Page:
Summary: The messages to the seven churches are vital to the survival of the church in any part of the world at any time in history. The lights of the church go out all through history and produce dark ages when Jesus is not heard and heeded.

If someone asks you, "What is the modern name of the country where Paul was born?" Would you


If someone asked you, "What is the modern name of the country where Christians were first

called Christians?" Would you know?

If someone asked you, "What is the modern name of the country where Noah's Ark landed and

the new world began?" Would you know?

If someone asked you, "What is the modern name of the country which became the center of

Christianity after the fall of Jerusalem, and which became the center of world power and spread of

Christianity for 16 centuries?" Would you know?

The answer to all of these questions is the same: It is the land of Turkey. I must confess I had no

idea that Turkey was a major Bible country, but the fact is, it is. All 7 of the churches Jesus sent

letters to in this book of Revelation were in Asia Minor, which today is Turkey. The Hittites of the

Old Testament developed this land. Abraham came here on the way to the Holy Land. It was

famous in Greek history as the land where they deceived the city of Troy into taking their wooden

horse in which were hidden some of their soldiers. They took this famous city, and the story is

recorded in Homer's famous Iliad.

Turkey is the bridge between Europe and Asia, and it is famous for more than most of us realize.

This is where Florence Nightingale paved the way for modern nursing. This is where Hippocrates

the father of modern medicine came to work centuries before. Dr. Luke got his training here, and

Paul spent most of his life here, and a great deal of his ministry was in this area. John the Apostle

served the churches here, as did Timothy. Mary the mother of Jesus lived her last days and was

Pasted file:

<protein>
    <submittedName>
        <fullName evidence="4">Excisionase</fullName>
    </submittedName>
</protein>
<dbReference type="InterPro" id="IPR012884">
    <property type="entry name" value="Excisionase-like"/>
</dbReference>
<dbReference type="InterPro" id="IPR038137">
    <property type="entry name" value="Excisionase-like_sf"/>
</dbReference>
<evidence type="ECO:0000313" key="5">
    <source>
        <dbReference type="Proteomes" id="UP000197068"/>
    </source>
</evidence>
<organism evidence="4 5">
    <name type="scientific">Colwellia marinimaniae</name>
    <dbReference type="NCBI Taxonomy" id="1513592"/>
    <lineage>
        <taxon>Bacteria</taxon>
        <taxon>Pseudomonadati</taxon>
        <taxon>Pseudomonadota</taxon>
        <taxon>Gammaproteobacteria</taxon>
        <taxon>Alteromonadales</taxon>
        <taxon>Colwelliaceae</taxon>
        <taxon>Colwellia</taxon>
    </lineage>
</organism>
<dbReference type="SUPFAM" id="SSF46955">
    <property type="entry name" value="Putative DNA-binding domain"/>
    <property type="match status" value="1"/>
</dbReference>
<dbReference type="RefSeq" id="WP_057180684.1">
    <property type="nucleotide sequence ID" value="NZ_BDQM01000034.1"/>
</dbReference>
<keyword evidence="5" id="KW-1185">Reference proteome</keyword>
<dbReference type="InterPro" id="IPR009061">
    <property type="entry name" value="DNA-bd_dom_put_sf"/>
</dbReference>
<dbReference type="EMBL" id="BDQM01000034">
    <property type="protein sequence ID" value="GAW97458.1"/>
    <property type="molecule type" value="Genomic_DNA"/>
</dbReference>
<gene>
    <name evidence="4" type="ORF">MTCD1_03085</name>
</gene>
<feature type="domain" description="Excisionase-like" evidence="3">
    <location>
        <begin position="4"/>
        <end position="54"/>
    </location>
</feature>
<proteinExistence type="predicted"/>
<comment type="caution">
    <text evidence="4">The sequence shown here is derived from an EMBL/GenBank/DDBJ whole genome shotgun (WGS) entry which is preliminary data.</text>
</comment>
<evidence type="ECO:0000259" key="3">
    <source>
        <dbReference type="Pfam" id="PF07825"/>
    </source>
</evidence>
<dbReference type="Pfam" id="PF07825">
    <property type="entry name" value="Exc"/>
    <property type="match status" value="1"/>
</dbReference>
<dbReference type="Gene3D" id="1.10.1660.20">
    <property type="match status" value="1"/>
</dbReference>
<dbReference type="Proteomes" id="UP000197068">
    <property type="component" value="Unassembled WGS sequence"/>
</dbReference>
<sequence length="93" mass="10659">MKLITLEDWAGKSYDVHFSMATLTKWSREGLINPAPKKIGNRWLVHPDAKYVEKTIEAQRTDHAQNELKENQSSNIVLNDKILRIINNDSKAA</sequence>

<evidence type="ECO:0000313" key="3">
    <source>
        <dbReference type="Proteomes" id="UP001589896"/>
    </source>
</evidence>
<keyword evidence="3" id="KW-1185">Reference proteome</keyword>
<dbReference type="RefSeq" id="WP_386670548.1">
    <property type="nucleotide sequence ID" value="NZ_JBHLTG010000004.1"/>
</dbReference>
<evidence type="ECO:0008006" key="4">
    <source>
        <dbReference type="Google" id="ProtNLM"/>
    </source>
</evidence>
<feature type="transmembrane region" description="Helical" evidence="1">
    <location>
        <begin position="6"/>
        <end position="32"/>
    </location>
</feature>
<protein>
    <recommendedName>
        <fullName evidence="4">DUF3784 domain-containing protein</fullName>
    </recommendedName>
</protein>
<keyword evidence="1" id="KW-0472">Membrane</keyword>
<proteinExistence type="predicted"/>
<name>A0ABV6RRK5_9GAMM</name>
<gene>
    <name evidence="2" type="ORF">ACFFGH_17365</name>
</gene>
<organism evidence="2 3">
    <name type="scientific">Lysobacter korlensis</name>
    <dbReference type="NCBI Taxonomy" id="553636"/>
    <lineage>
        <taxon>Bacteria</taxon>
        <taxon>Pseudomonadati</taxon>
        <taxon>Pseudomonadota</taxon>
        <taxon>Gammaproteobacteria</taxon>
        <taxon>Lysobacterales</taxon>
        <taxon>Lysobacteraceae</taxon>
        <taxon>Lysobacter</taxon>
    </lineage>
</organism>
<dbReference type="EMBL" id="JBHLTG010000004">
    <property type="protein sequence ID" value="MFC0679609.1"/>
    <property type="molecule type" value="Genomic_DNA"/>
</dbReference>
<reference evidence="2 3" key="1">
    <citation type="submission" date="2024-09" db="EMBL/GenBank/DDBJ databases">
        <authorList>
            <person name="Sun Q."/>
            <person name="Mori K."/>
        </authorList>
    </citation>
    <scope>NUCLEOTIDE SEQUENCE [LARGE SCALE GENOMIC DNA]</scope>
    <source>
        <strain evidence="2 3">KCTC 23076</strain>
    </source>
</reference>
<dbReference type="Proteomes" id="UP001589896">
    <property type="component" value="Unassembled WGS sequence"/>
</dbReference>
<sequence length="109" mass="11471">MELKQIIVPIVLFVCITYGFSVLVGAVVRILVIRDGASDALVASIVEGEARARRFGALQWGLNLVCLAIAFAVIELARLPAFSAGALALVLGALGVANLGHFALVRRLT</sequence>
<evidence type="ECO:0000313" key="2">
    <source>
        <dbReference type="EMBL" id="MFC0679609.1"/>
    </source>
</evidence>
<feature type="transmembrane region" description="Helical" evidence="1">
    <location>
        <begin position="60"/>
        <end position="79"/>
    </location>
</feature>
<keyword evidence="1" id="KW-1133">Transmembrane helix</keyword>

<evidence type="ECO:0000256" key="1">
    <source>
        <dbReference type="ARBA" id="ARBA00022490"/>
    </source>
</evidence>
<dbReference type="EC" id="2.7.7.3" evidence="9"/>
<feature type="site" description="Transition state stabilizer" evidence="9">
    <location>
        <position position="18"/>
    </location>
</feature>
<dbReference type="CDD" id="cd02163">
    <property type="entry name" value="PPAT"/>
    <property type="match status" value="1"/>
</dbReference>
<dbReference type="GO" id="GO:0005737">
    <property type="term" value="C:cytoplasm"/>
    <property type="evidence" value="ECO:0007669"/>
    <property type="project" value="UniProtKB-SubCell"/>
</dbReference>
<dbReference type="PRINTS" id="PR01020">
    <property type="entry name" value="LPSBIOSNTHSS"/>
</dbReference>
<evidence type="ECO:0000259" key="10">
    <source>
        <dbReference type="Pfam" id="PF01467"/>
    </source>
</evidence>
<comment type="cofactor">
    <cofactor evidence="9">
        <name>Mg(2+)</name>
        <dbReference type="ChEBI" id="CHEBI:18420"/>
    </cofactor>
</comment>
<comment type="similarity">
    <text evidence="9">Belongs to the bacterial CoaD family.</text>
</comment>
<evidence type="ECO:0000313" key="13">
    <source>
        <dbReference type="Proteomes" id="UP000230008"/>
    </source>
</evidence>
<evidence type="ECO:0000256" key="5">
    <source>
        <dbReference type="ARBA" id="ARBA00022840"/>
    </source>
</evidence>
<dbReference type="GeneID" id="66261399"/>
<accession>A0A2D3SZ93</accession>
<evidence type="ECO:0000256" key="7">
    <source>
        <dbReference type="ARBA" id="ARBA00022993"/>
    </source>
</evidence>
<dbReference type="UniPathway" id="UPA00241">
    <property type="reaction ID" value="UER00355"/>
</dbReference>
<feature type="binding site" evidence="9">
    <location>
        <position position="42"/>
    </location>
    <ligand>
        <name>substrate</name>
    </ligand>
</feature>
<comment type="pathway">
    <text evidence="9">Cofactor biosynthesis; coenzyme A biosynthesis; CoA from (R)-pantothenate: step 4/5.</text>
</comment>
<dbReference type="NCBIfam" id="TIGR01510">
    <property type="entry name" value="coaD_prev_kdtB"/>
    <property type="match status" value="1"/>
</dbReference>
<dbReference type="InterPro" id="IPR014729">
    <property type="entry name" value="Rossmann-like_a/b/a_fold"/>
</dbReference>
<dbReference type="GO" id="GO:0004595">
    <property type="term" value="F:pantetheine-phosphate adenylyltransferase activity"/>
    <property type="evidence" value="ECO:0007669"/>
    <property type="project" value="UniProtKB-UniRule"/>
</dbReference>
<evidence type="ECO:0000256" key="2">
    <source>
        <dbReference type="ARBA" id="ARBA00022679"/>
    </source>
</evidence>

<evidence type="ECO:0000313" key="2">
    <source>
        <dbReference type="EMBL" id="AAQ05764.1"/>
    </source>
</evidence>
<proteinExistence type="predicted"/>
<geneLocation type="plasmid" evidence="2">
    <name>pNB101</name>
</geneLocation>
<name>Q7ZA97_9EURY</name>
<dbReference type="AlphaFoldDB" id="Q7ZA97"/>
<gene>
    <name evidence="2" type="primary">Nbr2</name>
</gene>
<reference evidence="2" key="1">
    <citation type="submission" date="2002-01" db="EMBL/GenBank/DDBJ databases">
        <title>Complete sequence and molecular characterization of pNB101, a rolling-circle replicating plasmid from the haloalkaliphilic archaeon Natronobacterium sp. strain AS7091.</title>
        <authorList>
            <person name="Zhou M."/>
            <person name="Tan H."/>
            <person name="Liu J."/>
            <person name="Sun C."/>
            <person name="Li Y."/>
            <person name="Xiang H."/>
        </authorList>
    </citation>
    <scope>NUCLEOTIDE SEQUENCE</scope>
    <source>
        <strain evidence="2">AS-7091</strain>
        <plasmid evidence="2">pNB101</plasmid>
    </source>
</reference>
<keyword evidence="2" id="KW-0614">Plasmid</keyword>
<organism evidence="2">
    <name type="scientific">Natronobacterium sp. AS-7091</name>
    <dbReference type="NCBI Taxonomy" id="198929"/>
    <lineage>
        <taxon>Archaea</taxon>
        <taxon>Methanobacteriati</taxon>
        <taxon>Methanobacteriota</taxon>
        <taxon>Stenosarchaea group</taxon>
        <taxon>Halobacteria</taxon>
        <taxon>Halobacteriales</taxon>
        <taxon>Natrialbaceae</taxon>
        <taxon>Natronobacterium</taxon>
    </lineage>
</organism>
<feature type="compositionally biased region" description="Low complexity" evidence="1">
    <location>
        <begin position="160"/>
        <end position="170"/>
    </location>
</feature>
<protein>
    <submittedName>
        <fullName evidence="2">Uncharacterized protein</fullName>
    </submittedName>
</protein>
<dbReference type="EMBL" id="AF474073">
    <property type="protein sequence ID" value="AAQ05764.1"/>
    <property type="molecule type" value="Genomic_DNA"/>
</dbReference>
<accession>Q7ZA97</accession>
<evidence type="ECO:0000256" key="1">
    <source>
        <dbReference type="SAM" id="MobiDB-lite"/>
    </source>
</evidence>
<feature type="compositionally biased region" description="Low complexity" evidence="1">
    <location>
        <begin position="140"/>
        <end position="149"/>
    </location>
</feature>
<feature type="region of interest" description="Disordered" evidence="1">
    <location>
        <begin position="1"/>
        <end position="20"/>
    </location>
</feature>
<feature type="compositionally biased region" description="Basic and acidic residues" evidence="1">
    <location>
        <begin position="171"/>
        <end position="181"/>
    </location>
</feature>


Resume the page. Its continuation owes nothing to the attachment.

buried here. When Constantine the Roman Emperor became a Christian he transferred the capital of

the Empire from Rome to Constantinople in what is now Turkey. For 7 centuries, which is three

times as long as the United States has existed, this was the center of world and Christian power.

The first ecumenical council where Christian leaders from all over the world met was in Nicaea

in 325 A.D. There they established basic Christian doctrine held by all Christians to this day. Not

only is a good portion of the New Testament written to churches in what is now Turkey, but out of

that area has come the theological foundation for all the creeds of Christiandom. Everyone of us has

been greatly influenced by what happened in the land of Turkey. The reason I share this is two fold.

First, because most Christians never think of it or hear of it. It is lost knowledge because we don't

know history. Second, it becomes a startling piece of evidence as to the consequences of not

listening to Jesus when he speaks to the church. Jesus warned these churches that if they did not

listen they would be removed, and would no longer be lights in the world, and that is exactly what


This center of the Christian faith was destroyed, and today it is 98% Moslem, and the Christian

church has very little influence. The churches and even the cities are nothing but rubble and

wasteland because the church stopped listening to her Lord, and went her own way just like the

people of Israel did, and the glory of the Lord departed as it did from the temple of Israel.

The messages to the seven churches are vital to the survival of the church in any part of the world

at any time in history. The lights of the church go out all through history and produce dark ages

when Jesus is not heard and heeded. This background should make us realize how seriously we

need to give heed to these letters of our Lord to the church. Most all of the churches of Turkey have

been turned into Mosques or museums because they had ceased to listen. History teaches us that

Jesus says what He means and He means what He says. We want to look at what He says to the first

church-the church of Ephesus. This letter is really second Ephesus, for Paul wrote one of his most

impressive letters to this church several decades earlier. It was a great church in a great city.

In the original list of the seven wonders of the world which goes back to the second century B.C.

The second one on the list was the temple of Diana in Ephesus. Pliny the Roman Historian called it,

"The most wonderful monument of Grecian magnificence.." It took a 120 years to build it. It was

425 feet in length and 225 feet wide with 127 60 foot columns, each given by a different king so

that all of Asia joined in the building of this temple to their favorite goddess. The Greeks called her

Artemis. Diana was her Roman name.

Ephesus was the city of greatest renown, and it was wealthy because people came from all over

the world to see the temple. It was the Orlando, Florida of Asia Minor. Paul almost started a riot in